Every home will have an interconnecting drainage and sewer system. Everything that goes down the drain and toilet will work its way through this piping system and eventually into the city’s sewage system. Often the care for the drain and sewer system is underrated and often major problems will develop. The better you understand how a drain and sewer system work, as well as knowing the signs of clogs, the better you can then properly care for your drain and sewer system. The Original $49.95 Plumber would like to cover how the drain and sewer system works inside a home, and signs of clogs.
How Does a Drainage System Work?
In a home, wastewater from sinks, toilets, and other plumbing fixtures is carried away through an interconnected pipe known as the drain and sewer system. When water is used in a sink or shower, it flows down the drain and into a pipe that is connected to the home’s main drainage line. The main drain line is typically buried beneath the home and connects to either the sewer system or a septic tank. As the wastewater flows through the pipes, gravity helps to move the wastewater along. However, if the drain or sewer line develops clogs such as hair, grease, soap scum, or other debris, the water can back up and cause full on blockages. Worse, the wastewater can back up inside the home, causing waste damage and contamination. This is why it’s very important to avoid putting things like grease, coffee grounds, and other solids down the drain or toilets. In addition to clogs, in some cases a plumbing fixture may have a vent pipe that runs up through the roof. This vent pipe allows air to enter the system and helps to prevent negative pressure from building up. If negative pressure does build up it can cause water to drain slowly or even not at all.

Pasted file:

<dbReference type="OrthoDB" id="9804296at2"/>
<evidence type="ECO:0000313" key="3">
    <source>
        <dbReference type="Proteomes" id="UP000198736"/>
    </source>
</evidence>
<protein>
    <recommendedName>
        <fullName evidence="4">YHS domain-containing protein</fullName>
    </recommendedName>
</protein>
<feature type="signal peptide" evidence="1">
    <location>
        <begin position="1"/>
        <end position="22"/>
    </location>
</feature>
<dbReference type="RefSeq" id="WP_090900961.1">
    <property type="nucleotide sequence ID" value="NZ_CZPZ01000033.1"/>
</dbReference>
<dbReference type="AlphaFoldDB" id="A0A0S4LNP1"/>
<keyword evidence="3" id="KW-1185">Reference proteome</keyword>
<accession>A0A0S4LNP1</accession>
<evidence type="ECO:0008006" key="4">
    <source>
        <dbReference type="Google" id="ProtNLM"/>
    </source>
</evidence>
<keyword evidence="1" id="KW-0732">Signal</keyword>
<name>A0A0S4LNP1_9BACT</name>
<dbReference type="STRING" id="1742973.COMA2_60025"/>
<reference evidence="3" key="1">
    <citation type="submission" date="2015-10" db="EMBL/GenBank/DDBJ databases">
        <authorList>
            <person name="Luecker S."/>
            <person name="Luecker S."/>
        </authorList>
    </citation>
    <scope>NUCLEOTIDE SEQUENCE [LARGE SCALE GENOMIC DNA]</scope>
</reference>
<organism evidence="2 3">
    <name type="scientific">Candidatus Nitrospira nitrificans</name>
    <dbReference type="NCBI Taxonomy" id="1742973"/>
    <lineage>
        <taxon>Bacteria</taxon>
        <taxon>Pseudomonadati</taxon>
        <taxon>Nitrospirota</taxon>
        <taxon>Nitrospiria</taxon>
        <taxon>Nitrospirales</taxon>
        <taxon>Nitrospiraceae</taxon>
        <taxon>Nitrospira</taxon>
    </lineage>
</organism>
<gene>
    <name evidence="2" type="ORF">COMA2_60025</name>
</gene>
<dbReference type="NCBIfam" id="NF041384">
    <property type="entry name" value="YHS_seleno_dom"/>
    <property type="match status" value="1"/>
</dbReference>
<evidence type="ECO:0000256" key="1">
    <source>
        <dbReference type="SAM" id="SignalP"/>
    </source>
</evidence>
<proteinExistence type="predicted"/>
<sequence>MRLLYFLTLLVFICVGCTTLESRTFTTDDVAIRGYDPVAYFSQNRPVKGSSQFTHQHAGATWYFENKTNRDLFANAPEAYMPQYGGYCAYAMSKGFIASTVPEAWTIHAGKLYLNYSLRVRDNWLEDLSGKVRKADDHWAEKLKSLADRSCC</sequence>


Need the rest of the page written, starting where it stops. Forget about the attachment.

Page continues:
How Do I Know if My Plumbing Drain & Sewer is Clogged?
• Slow Drains: One of the most common signs of a clog is slow draining water. If you notice that water is taking a long time to drain from your sink, shower, or bathtub, this could be a sign that there is a blockage in the drainage line.
• Foul Odors: Another sign of a clog is the presence of a foul odor coming from your plumbing fixtures. If you notice a bad smell coming from your drains or toilets, you mostly like have a clog.
• Gurgling Sounds: If you hear gurgling sounds coming from your toilets, sink or drains, this is basically air that is trapped in the pipes and most often due to a clog.
• Water Backups: Water backups are a clear sign of a clog in the drain and sewer system. If you notice water backing up into your sink or shower when you flush the toilet, this could be a sign of a blockage in the sewer line.
• Multiple Clogged Fixtures: If you have multiple plumbing fixtures in your home that are clogged at the same time, there is likely a clog in the main sewer line.